Yesterday’s trip to the zoo had me thinking about books that are centered around animals.
There are, of course, countless children’s books that involve animals. This photo:
… reminded me of a book I read as a child:
I have previously mentioned my love for Dodie Smith’s The Hundred and One Dalmations. If you haven’t read the book, DO IT!
I also remember reading a book called Summer Dog, Come Home as a kid. I can’t locate the book, but it was a story of a dog who passed through shelters and even a medical research facility. I was a big fan of dogs, but the story got a little preachy. There are SO many books about dogs, too… Marley and Me, Benjie, The Incredible Journey (also had cats…) that have captivated readers for years.
When my children were little, we would often drive from New York to Florida, and I would often stop at Book Outlets when possible. At one outlet, I purchased a copy of this now hard-to-find gem:
It’s an adorable tale, told in rhyme, of how an older brother takes advantage of his little brother and other animals around town, and pays the consequences.
Who can’t totally imagine a crow having the problem-solving skills to attain water from a jar like the crow in the Aesops Fable? But did you know that crows are really capable of understanding logical reasoning?
So now for the tangent part…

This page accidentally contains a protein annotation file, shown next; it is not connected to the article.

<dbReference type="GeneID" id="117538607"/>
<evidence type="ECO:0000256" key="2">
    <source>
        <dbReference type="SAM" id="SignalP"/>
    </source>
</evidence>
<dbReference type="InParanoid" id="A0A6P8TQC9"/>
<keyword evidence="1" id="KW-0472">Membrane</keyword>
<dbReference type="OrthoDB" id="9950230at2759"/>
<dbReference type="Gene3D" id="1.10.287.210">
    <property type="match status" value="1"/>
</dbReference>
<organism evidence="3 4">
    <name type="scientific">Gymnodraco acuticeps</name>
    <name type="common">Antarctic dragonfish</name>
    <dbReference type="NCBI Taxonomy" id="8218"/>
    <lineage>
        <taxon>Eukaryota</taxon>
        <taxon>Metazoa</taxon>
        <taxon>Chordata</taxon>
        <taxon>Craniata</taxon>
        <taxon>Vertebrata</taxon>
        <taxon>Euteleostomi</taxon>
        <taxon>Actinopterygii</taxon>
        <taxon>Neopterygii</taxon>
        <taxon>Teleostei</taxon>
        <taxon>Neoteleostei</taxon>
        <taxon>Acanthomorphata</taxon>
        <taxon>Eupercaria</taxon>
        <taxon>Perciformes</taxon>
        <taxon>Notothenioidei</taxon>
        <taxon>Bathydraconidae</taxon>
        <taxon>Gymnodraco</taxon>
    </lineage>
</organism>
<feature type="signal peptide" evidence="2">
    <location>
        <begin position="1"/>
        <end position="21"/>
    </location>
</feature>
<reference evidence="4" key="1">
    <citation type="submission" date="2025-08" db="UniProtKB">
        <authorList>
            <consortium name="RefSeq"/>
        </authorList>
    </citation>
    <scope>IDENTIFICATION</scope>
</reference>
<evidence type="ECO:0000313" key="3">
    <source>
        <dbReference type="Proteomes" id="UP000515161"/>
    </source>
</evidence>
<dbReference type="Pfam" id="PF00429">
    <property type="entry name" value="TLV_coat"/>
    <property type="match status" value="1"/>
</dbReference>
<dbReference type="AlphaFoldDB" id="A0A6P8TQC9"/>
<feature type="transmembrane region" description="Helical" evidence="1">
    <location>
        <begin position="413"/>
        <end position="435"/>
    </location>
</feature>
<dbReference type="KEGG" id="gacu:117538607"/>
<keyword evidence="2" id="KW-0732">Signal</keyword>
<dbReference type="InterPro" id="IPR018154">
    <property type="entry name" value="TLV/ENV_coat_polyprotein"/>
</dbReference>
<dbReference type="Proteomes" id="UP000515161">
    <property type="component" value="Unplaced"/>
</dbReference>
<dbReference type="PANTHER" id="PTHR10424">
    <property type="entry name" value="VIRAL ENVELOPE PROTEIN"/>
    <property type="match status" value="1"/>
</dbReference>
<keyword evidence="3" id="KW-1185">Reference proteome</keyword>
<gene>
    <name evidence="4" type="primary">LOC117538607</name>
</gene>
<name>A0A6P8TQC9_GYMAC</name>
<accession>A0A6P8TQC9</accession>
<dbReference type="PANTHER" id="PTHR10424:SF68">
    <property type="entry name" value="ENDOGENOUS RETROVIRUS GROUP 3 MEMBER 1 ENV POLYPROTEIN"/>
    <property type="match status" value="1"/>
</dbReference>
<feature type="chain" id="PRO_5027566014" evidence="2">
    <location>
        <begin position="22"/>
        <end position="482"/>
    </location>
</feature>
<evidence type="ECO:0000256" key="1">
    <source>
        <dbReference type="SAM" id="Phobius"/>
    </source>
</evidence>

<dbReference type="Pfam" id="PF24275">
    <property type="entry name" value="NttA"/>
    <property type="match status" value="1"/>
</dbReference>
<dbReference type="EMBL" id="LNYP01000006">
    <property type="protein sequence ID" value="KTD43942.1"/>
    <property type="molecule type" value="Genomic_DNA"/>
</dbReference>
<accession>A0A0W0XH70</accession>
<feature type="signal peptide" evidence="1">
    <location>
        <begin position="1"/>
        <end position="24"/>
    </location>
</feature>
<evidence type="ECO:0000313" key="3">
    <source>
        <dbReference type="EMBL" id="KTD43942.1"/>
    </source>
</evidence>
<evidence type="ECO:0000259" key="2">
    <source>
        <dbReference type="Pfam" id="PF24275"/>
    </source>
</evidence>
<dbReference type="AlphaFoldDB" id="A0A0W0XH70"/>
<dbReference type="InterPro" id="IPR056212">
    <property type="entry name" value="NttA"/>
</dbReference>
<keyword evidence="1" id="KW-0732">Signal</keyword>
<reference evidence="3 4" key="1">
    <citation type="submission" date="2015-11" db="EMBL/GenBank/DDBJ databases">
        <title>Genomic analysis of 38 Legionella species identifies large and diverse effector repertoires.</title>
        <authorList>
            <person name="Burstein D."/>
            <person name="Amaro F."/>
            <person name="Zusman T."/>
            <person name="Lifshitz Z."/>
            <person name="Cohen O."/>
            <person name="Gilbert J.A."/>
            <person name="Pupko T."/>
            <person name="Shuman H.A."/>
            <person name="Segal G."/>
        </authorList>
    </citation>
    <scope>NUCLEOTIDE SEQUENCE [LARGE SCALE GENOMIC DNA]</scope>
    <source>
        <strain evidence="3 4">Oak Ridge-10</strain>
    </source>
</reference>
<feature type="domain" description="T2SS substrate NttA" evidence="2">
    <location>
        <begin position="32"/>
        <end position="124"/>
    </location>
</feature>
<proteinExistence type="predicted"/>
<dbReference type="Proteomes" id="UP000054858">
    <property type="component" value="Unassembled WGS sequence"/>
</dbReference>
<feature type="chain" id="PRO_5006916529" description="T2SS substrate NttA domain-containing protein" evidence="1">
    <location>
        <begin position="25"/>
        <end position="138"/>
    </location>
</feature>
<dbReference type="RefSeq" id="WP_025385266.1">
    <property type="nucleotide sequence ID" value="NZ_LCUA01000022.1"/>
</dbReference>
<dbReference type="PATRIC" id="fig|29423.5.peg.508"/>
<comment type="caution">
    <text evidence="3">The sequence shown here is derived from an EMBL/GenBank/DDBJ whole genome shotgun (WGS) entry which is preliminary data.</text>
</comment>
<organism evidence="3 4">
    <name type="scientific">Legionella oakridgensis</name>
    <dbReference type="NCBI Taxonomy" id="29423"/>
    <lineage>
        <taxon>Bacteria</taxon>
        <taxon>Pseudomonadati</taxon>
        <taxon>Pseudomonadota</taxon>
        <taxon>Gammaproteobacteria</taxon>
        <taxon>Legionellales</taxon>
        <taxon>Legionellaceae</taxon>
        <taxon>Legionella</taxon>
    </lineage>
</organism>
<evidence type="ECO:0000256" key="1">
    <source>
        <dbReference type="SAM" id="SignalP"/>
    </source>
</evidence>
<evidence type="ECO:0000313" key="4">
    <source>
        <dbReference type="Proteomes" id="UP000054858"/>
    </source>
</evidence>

When I was in high school, my mother and I were out shopping in the old Winn Dixie plaza. (Yes, that makes me think of another book… Look! Squirrel!) Or it may have been the Kash N’ Karry plaza, which became another Winn Dixie, but will soon be going out of business… yeah, I really can hold a train of thought here. There was a young crow on the ground. At first we thought it was dead, because the ants were circling, and it was just laying there. But it moved. And we had to investigate.
Edgar Allen Crow came home with us that night, and lived the rest of his life on our back porch in a cage. We fed him mushy stuff that the vet recommended, and he became quite tame. (He could have been a she… who knows?) My carpenter grandfather built Edgar a cage with a door that slid up and down.
Edgar liked to come out of the cage and be handled and petted and talked to in general. He was a lovely bird. After I went off to college, my mother took care of him. She would walk out and say “Hi Edgar!” each time to greet him. After a while, he learned to puff himself up and respond with “Hi Ed!”
One day, when she took him out of the cage, the door fell on him, injuring him. While he made a recovery, he would not come out of the cage after that day, even though my grandfather put the door on a hinge to swing out after that.
We had quite the menagerie on that back porch: two dwarf rabbits (both male) named Thumper (aka Sh!thead) and Nixon, Honey the demented attack lovebird (found in the wild) and a mouse named Hunca Munca, to name a few. Sadly, there was a year when it seemed every time my poor little sister went out to the back porch, she would find another one had passed away.
Animals have souls. Whether they have the capacity to fully understand human language or not, our pets communicate with us through snuffles, kisses, grunts, barks, purrs, and most of all, eye contact. And sometimes, when we are very fortunate, the animals of the wild will deign to speak, too. Listen, you may be amazed.